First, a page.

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Pariah: And Other Stories

Pariah: And Other Stories

by Joan Williams

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Ten poignant and perceptive stories from one of the most distinctive voices in Southern literature

In these deeply affecting tales, Joan Williams captures with heart-wrenching clarity the pain and confusion of characters struggling to come to terms with a changing world. “The Morning and the Evening,” which would later be expanded into


Ten poignant and perceptive stories from one of the most distinctive voices in Southern literature

In these deeply affecting tales, Joan Williams captures with heart-wrenching clarity the pain and confusion of characters struggling to come to terms with a changing world. “The Morning and the Evening,” which would later be expanded into Williams’s award-winning novel of the same name, is an exquisite and unsettling portrait of a mute man’s isolation. In “Spring Is Now,” a Mississippi town grapples with its prejudices as integration becomes a reality. “No Love for the Lonely” is the touching and gently humorous story of a bachelor liberated and bewildered by the death of his overbearing
sister. In the vivid and unsettling title story, a troubled housewife faces her demons and mourns the life she never had.
Graceful, elegiac, and authentic, the stories of Joan Williams are marked by their compassion and clear-eyed insight. With remarkable skill and an astonishing generosity of spirit, she transforms the quiet lives of ordinary men and women into dazzling works of art.

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Pariah and Other Stories

By Joan Williams


Copyright © 1983 Joan Williams
All rights reserved.
ISBN: 978-1-4976-9467-5


Rain Later

Arvenia stood for a moment looking beyond where the garden ended at the back of the house. Squinting her eyes at the distant muddy gullies, she moved her hands, without thinking, to pull open the screen door in front of her. Its sagging heaviness had scraped a white pattern into the worn darkness of the wooden floor and it screeched over this now and stuck halfway at a swollen notch. Arvenia gave the door a kick and flung it backward against the screened side of the porch, snapping the door's coiled hinge.

She looked down then and hooked the hinge back into place, balancing in her other hand two great hunks of warm yellowish corn bread. These she threw out into the mud, to the two hound dogs who had slunk from beneath the house. The dogs gulped them down and then stood watching her, their sad brown eyes rolling up into their red sockets, but Arvenia pushed the door to and said, "Git, dawg." Then, leaning her head against the dirty screen, she said softly, "I'm tired, I'm tired, I'm tired, dear God, I'm tired." And above the gullies the sky was darkening as if there would be more rain.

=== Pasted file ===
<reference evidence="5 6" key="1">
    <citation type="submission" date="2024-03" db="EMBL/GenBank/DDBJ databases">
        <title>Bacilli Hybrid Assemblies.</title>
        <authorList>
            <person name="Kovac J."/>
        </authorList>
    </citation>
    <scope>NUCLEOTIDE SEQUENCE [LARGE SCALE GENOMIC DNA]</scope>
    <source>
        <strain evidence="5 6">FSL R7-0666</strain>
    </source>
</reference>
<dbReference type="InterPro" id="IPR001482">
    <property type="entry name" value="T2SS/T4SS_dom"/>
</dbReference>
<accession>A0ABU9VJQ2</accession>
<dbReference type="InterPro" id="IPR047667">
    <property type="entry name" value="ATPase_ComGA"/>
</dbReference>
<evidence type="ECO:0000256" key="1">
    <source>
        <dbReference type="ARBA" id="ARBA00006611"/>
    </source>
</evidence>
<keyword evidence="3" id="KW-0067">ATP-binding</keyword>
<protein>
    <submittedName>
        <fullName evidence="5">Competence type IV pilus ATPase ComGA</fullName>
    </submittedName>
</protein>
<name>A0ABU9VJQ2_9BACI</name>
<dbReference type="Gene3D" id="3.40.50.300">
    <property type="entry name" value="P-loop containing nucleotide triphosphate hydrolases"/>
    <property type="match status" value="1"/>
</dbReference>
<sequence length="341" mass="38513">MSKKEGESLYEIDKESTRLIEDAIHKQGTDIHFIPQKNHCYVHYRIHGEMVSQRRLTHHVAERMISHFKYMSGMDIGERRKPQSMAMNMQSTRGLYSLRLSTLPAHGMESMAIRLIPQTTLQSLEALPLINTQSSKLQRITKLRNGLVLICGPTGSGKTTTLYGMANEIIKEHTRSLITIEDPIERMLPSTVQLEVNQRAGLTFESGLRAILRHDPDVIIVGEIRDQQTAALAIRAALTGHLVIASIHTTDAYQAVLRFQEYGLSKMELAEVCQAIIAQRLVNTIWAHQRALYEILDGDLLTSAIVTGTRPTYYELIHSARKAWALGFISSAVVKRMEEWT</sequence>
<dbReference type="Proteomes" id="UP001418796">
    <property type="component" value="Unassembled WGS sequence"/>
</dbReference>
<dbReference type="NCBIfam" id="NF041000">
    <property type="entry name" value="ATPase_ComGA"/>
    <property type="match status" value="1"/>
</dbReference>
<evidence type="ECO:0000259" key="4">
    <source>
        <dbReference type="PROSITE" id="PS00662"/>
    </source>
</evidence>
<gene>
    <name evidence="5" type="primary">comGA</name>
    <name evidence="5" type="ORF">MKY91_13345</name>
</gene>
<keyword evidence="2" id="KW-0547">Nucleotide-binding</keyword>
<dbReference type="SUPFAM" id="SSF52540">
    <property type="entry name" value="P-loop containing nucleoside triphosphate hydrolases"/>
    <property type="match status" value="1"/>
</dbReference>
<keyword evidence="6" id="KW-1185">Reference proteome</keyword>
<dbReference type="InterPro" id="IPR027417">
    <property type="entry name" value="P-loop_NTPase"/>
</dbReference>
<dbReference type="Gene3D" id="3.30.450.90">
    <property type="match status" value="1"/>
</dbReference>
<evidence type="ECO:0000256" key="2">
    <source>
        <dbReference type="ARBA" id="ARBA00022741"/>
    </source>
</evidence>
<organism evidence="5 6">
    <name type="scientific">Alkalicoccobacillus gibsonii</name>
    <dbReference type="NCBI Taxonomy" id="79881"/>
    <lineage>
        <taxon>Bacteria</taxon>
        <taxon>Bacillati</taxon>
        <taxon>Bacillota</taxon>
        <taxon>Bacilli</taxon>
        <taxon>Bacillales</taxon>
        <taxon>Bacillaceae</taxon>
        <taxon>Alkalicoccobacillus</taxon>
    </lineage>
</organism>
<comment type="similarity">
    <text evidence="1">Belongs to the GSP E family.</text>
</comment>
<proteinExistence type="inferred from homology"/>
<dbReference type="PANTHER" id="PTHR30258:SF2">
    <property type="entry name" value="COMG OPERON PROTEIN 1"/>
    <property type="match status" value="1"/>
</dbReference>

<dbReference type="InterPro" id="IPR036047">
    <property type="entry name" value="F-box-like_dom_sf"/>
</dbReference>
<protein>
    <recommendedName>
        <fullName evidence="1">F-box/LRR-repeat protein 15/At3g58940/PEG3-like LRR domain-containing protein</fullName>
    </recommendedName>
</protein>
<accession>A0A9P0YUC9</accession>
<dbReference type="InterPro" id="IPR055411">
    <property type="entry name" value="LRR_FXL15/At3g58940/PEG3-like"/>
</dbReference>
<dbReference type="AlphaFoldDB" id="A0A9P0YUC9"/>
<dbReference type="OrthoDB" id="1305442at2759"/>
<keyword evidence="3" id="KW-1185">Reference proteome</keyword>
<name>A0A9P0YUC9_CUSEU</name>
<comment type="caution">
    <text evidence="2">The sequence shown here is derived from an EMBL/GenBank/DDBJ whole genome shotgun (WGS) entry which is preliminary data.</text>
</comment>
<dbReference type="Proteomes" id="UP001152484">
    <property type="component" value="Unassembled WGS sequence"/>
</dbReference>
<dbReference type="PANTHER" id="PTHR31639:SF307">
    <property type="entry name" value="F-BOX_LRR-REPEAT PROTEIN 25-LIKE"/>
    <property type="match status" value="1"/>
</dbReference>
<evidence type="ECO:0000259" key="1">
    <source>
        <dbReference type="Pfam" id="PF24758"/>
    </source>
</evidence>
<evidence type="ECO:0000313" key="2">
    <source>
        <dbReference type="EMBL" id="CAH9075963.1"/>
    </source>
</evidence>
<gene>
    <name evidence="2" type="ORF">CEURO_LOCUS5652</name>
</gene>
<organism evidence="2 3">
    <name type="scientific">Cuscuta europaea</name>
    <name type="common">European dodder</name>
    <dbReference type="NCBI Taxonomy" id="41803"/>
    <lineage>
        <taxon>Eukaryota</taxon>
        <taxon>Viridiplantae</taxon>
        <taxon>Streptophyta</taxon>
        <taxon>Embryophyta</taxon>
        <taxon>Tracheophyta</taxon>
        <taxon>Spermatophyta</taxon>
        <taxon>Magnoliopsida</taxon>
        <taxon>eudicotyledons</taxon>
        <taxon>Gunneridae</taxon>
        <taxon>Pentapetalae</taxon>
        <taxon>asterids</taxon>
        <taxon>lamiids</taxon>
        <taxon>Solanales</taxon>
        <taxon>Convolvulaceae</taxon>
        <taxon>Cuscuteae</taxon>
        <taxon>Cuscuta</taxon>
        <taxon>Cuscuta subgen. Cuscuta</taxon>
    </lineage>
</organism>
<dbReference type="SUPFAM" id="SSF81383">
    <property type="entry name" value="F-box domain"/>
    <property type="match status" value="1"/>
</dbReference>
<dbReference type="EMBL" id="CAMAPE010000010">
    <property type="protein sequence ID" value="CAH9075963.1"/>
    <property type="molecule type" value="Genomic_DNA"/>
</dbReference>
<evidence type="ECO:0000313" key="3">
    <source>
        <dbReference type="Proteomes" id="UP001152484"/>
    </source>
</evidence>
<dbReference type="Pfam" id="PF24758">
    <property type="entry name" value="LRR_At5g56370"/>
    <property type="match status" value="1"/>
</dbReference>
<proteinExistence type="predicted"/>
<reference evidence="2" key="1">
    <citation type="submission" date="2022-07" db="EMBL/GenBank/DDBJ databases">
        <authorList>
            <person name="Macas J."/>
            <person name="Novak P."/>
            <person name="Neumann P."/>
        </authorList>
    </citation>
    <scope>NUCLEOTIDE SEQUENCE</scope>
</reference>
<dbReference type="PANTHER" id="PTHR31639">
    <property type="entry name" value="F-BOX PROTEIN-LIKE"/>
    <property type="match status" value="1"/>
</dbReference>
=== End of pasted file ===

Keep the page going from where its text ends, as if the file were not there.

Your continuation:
A skinny chicken pecked angrily at a tomato peeling washed into the deep mud around the steps, and one of the dogs lunged at the bird, growling to himself. The chicken flew crookedly, squawking, over the fence, into the garden, and Arvenia banged against the screen and yelled, "Dawg, dawg, aren't they skinny enough now?"

She turned to go back into the house and ran into a big tin oil drum almost overflowing with a floating mixture of peelings and scraps. It was the mealy smell of this that had been mingling with the rainy chicken-spattered smell of the backyard. "Mag, I thought Albert was coming to feed those pigs," she called.

"That good-for-nuthin' nigger ain't gonna do nuthin', Miz Arvy. I tol' him and tol' him come take that stuff." The voice from the kitchen rose unhurriedly over the movings of pans. Arvenia glanced over her shoulder again and then moved from the outdoor light into the warm partial darkness of the kitchen. "I'm fixin' to leave him, he don't do somethin' soon. Ain't done a lick of work since they stopped pickin' cotton down to Mista Johnson's. Not narrin a lick." The black face was shiny over the hulk of iron stove into which Mag was sticking wads of paper and dried corncobs.

"You'd be better off," Arvenia said.

"Sho' is the truth." Mag answered. "What I'm to fix for dinner?"

"Fix the chicken," Arvenia told her. "Emily and Jeanie are comin' down from Memphis, and you know Emily always says to have chicken when she comes because she can't ever fix it at home as good as we have it."

A big slow grin covered Mag's face. "Lawd," she mused, "I still can't believe Miss Emily's grown and married and got a baby. It seems only a while she was a baby herself and me carryin' her around." Arvenia got up from the table where she had been tightening the caps on the jars of canned tomatoes and beans lined up there. Yes, she thought, only a while. She dried her hands, and for a moment the plain gold band on her finger almost shone. She glanced at it as though seeing it for the first time in a long time, noticing all the scratches. I used to be so careful of it, she remembered. But it didn't really matter anymore. Jim Acree had been dead for so long.

"They don't come back so often, do they, Miz Arvy?" the Negro asked. Suddenly it didn't seem like only a while, and she felt very tired and leaned against the sink.